This is the subject of an article I wrote published on June 20, 2016 in CEO Refresher webzine. http://www.refresher.com/
If you have an idea for a product or service you may need a co-founder for your new company. This article is about – finding that co-founder, finding the right co-founder, allocating equity in the company, and then putting in place key protections for the founders and the company you are building.
Below are some further comments on this subject, from another piece I wrote, that compliment and further introduce my new article (link to my article is below) –
Are you a hacker?
Or are you a hustler?
Success in technology based startups requires both. Some of the most successful founders teams are two-person teams (Wos and Jobs among them) where one founder (the hacker) is more technical, but just that, he or she is a problem solver who can make the technology work to meet the real needs of customers, do it one time and do it efficiently. The other founder (the hustler) is more business oriented, but not just a salesman but a team builder who can orchestrate marketing, sales and operations. Sometimes teams have three, four or even more founders, but that can get unwieldy and sometimes indecisive, often gravitating toward two leaders in the group. Most common are single founders and they too can be quite successful (Zuckerberg for example), but it’s important that the single founder quickly build a core team to fill in the gaps for things that aren’t his strengths.
How do you find co-founders?
How do you recruit a core team?
You guessed it – networking. That includes trade groups like ENET but also your own personal network. There are also groups that provide matching making for co-founders. But you do want to be careful. Joining with a co-founder is like going into a marriage. You could spend years and go through much of your money, and you need to both trust and respect your co-founder to share that with you. So, it’s best not to just jump in bed but rather get to know your co-founder for months before or perhaps prior work experience.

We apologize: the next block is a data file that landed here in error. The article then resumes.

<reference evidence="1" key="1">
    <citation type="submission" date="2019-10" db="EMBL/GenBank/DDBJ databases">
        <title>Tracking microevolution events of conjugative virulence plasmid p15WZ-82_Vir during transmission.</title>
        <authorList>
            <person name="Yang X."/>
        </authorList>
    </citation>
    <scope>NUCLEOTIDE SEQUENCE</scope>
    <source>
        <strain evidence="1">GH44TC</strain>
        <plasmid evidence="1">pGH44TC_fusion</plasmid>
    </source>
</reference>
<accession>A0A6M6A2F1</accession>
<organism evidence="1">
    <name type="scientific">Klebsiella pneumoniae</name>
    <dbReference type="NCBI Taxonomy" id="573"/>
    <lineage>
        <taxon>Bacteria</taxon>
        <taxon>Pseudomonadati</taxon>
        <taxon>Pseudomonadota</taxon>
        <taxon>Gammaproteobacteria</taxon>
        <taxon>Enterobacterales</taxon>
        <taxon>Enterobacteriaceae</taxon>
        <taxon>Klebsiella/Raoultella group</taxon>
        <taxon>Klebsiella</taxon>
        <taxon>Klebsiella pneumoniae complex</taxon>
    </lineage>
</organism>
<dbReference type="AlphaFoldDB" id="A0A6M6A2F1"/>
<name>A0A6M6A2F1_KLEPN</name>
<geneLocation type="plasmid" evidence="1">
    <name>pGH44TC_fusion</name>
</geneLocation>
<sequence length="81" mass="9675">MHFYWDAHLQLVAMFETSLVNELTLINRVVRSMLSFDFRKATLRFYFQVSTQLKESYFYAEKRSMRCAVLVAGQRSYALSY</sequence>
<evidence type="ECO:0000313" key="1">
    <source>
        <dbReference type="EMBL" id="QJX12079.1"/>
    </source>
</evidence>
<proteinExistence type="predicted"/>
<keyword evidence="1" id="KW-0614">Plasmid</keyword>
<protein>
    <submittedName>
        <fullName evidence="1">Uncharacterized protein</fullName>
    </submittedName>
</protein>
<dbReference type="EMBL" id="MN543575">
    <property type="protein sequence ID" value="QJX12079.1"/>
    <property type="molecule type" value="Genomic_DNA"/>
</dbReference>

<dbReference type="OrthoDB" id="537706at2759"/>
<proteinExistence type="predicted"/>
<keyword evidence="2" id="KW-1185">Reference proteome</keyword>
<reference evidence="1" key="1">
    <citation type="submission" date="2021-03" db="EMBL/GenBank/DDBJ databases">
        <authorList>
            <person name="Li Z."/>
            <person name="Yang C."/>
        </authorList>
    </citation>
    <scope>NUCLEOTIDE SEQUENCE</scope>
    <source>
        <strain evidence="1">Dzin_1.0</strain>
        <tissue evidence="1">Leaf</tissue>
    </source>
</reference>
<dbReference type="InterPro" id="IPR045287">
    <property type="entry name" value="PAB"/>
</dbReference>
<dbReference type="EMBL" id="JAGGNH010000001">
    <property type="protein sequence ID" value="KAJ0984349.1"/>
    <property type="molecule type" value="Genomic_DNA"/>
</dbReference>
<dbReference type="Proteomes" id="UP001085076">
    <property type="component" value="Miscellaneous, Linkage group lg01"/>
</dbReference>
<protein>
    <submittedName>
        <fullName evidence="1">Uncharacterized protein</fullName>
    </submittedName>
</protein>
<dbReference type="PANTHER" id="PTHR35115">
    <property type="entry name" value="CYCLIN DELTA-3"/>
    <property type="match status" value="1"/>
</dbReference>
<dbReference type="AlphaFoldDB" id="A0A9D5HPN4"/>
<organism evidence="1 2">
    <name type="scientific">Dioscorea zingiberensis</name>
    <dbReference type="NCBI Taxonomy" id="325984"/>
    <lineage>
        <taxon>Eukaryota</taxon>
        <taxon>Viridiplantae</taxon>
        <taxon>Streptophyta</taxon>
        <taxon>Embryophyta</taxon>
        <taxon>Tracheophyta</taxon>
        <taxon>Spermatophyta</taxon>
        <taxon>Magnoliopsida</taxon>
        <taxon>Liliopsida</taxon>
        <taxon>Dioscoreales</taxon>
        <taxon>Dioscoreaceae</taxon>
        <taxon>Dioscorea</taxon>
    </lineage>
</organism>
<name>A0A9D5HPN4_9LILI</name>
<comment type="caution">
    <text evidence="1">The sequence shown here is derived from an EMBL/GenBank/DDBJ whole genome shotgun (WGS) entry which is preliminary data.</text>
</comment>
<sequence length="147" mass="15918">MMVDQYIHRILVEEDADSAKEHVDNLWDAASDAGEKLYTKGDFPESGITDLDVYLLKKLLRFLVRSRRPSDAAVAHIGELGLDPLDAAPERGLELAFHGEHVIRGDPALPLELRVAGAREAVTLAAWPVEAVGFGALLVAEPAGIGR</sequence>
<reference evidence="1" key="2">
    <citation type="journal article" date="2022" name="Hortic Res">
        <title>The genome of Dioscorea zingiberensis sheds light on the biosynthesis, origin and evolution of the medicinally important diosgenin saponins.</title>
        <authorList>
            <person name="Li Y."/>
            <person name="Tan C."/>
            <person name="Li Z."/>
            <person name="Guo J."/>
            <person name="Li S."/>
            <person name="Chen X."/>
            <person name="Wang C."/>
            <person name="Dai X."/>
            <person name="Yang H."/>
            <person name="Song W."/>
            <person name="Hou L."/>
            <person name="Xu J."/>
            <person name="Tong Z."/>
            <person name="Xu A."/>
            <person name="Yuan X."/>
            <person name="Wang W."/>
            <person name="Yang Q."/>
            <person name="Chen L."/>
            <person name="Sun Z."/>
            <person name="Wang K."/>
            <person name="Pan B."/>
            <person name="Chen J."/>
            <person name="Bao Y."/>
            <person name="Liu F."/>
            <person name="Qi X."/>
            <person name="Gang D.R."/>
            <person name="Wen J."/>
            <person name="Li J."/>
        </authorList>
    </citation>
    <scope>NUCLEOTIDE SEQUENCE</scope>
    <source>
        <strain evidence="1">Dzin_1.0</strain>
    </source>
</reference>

How do you allocate equity among your founders and core team?
Even split… or based on past contribution… or based on what each will add to the pie. How to do it?
Even then you still want to protect yourself. Things change. For some, family becomes more important. For others they can’t continue to live on ramen.
It’s critical to have both core team but also founder’s vesting – so that if someone leaves you can get all or most of their stock back. There are other issues too in protecting yourself – relations with past employers, ownership of IP, keeping trade secrets. You also want to manage expectations of founders, core team as well as investors. You need a plan. It doesn’t have to be a 50-page business plan, but some drawn up plan and targets you hope to achieve. It will change often and being agile is an important trait of a successful team, but you want to be honest with everyone and keep all on the same page and engaged in the decision making including when major course corrections are needed.
Those are some of the issues of Co-Founders and Core Team, My article discusses still more. To read my full June 20, 2016 article, go to LINK: http://www.refresher.com/co-founders-and-the-core-team/
If you are a founder of a startup company and face any one or more of these issues, I hope my article will be of help. Don’t hesitate to contact me if you have questions or would like to arrange a consultation.